The lab man said, "... six feet, four point one inches. Next."
Clay stepped off the scale and was pointed in the direction of a steel door at the back of the room. Not knowing what was scheduled next, he wordlessly followed a redheaded guy ahead of him who had DL6 printed on the back of his T-shirt, and stepped through the steel door into another cold concrete room.
"Walk to the yellow X and then back again," shouted a shape from behind a set of bright lights.
Clay did as he was told.
He had to squint to see that there were several lab men in this room and only a few scouts. Two cameras filmed Clay as he headed to the yellow marker on the opposite side of the room. Many coaches and scouts around the league believed a lot could be learned about an athlete's balance and speed just by the way he walked across the room.
Clay was dismissed and told to go dress himself, then report to Room C. Strength testing was conducted in Room C. This room, too, was crowded with NFL scouts and coaches. They were packed in a circle around a single bench press like men in a barn about to watch a cockfight. The weight bar held 225 pounds, and the object was to press the bar as many times as possible. The last of the offensive line group, OL43, had set the standard at forty-four repetitions. As Clay's turn approached, his armpits dampened with nervous energy. He wanted to be the best at everything he did, but he knew he couldn't match forty-four. Still, the six DLs that preceded him had all got somewhere in the teens, so Clay adjusted his goal to be the best of the defensive linemen and not worry about the entire group.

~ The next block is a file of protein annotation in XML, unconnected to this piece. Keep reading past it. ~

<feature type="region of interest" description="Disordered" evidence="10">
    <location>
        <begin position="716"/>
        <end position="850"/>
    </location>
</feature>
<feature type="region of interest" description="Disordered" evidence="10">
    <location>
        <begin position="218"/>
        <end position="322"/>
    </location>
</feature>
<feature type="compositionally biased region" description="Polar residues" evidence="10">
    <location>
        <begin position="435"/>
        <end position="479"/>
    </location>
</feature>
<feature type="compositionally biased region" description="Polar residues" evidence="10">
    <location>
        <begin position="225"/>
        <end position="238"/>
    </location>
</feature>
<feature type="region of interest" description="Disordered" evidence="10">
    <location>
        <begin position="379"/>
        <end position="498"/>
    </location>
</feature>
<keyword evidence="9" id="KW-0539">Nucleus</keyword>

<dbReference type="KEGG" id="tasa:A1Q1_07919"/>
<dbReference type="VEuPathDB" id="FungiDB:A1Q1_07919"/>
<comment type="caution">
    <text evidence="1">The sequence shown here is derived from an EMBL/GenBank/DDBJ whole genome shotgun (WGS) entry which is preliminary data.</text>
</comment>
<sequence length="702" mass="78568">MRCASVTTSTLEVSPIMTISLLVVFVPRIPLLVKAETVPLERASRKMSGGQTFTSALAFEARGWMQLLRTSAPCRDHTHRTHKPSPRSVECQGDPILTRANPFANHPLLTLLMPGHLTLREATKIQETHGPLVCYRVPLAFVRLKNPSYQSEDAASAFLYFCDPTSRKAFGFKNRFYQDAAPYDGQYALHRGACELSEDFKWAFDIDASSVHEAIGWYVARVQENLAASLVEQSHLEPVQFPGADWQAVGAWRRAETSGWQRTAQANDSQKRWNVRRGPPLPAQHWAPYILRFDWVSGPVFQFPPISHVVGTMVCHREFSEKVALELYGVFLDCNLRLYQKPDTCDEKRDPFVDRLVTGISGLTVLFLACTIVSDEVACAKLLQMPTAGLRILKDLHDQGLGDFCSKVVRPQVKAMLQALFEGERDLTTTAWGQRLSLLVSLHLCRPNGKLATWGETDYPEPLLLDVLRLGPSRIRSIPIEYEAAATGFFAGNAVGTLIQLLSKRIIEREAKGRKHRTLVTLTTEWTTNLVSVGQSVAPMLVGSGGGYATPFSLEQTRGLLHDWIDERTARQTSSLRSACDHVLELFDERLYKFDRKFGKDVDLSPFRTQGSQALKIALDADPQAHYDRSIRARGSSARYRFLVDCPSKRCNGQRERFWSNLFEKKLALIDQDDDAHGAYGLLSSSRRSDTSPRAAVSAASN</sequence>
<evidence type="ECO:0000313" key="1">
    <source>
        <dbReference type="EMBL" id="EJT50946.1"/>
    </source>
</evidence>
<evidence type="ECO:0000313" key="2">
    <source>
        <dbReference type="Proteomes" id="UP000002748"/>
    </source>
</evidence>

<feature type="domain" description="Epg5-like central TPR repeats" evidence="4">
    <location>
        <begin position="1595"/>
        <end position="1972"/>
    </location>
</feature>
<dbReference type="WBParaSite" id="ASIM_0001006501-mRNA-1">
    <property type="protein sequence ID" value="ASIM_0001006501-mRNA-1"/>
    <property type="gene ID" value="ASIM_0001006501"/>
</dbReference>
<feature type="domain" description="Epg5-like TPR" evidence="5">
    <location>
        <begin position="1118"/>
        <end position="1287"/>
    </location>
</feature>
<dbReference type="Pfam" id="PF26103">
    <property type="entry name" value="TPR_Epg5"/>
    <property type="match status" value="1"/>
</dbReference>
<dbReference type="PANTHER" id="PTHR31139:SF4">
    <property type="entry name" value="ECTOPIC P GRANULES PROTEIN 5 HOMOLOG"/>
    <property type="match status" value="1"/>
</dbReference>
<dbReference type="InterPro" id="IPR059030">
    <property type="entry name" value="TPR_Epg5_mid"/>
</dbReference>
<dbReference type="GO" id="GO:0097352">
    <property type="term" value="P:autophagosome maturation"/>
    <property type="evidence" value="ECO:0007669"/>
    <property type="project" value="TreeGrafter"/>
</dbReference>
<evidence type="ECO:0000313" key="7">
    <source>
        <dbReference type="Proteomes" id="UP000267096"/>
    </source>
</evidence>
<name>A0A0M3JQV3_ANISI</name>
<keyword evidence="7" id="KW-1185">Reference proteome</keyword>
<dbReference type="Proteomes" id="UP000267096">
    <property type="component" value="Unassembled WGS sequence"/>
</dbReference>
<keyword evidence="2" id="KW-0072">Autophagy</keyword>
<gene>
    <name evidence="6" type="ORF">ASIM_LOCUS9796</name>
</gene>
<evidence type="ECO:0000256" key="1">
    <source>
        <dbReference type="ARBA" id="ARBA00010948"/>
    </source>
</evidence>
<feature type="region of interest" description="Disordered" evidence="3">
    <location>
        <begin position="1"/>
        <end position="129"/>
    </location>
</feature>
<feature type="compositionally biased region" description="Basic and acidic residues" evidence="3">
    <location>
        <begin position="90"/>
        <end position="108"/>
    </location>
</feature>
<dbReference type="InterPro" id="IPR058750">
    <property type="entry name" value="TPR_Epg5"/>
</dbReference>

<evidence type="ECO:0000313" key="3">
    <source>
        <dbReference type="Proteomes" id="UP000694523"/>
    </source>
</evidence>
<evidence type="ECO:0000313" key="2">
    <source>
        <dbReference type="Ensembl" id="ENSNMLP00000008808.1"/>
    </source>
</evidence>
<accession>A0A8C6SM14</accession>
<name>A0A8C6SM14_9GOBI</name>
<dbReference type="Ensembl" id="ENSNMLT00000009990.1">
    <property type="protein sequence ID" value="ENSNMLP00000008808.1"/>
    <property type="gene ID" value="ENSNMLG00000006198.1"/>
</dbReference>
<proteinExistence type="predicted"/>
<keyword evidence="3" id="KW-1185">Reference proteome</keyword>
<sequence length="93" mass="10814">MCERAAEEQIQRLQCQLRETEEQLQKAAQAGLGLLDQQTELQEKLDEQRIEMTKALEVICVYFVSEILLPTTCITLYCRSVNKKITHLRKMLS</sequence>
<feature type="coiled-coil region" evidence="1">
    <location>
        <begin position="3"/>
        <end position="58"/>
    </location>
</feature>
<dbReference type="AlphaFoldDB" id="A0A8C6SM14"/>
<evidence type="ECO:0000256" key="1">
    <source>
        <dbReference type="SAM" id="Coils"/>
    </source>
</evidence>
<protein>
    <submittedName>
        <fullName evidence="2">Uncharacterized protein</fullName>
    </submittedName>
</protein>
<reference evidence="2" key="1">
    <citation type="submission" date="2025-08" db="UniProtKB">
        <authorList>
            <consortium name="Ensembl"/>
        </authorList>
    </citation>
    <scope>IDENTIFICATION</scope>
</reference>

The call came, "DL7."
Clay got down on the bench, and with a slight tremor in his hands he lifted the bar off the rack and began to press. With the first few reps his arms felt weak, not as strong as they should have been. But he figured nervous energy was sapping his mind, not his body, and he finally established a comfortable rhythm. Nineteen ... twenty ... twenty-one ... twenty ... two-his arms shook with real fatigue-twentyyy ... three ... twentyyyy ...
"Aghhh!" Clay grunted as his arms gave out and the heavy bar sped toward his chest.
Two lab coats, one on either side, mechanically caught the bar and returned it to its rack.
"DL7, twenty-three reps," said one of the lab coats blandly.
Clay looked around for a sign of approval, but the only ones who weren't scribbling were other players who were not especially interested in seeing him succeed.